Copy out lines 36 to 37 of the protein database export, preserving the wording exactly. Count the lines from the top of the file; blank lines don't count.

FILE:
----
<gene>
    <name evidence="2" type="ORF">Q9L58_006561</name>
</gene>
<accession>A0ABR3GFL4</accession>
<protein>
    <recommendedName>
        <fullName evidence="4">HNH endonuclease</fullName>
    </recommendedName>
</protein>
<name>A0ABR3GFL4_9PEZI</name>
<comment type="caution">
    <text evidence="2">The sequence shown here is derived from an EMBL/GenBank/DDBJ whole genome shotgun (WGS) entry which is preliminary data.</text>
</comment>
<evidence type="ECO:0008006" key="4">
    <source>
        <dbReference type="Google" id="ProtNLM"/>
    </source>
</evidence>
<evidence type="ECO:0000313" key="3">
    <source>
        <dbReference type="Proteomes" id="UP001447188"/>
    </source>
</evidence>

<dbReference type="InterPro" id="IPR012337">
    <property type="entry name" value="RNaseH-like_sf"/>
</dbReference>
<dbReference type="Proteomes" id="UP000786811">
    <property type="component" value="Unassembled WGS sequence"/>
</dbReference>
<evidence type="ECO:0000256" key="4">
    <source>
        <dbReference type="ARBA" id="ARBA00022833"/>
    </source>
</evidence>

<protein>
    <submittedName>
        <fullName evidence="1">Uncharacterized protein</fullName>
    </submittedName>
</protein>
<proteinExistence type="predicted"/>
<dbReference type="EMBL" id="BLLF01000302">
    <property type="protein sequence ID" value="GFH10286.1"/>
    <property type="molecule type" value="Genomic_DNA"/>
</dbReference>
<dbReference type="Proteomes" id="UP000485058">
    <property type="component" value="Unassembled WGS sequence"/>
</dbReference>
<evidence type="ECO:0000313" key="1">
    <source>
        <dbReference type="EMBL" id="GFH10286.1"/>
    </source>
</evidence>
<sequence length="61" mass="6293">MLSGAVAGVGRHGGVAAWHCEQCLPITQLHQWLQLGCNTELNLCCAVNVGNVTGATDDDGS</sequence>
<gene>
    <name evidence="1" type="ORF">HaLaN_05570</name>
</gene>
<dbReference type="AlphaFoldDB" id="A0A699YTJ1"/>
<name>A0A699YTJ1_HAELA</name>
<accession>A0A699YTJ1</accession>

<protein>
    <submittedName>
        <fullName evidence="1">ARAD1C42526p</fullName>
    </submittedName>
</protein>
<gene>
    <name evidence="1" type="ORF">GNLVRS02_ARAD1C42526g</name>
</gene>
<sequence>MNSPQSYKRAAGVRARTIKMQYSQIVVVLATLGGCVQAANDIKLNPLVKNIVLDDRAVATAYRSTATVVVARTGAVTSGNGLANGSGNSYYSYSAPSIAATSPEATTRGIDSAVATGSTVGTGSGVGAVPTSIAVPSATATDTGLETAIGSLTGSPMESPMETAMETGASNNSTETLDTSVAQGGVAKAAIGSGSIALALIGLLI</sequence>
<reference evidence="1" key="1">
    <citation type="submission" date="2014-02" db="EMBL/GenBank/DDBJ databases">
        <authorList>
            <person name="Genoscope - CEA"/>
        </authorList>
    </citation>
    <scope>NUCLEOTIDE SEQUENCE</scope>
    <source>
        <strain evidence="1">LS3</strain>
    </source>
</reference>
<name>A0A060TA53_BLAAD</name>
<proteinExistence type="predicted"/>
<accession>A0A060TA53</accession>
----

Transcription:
    <submittedName>
        <fullName evidence="1">Uncharacterized protein</fullName>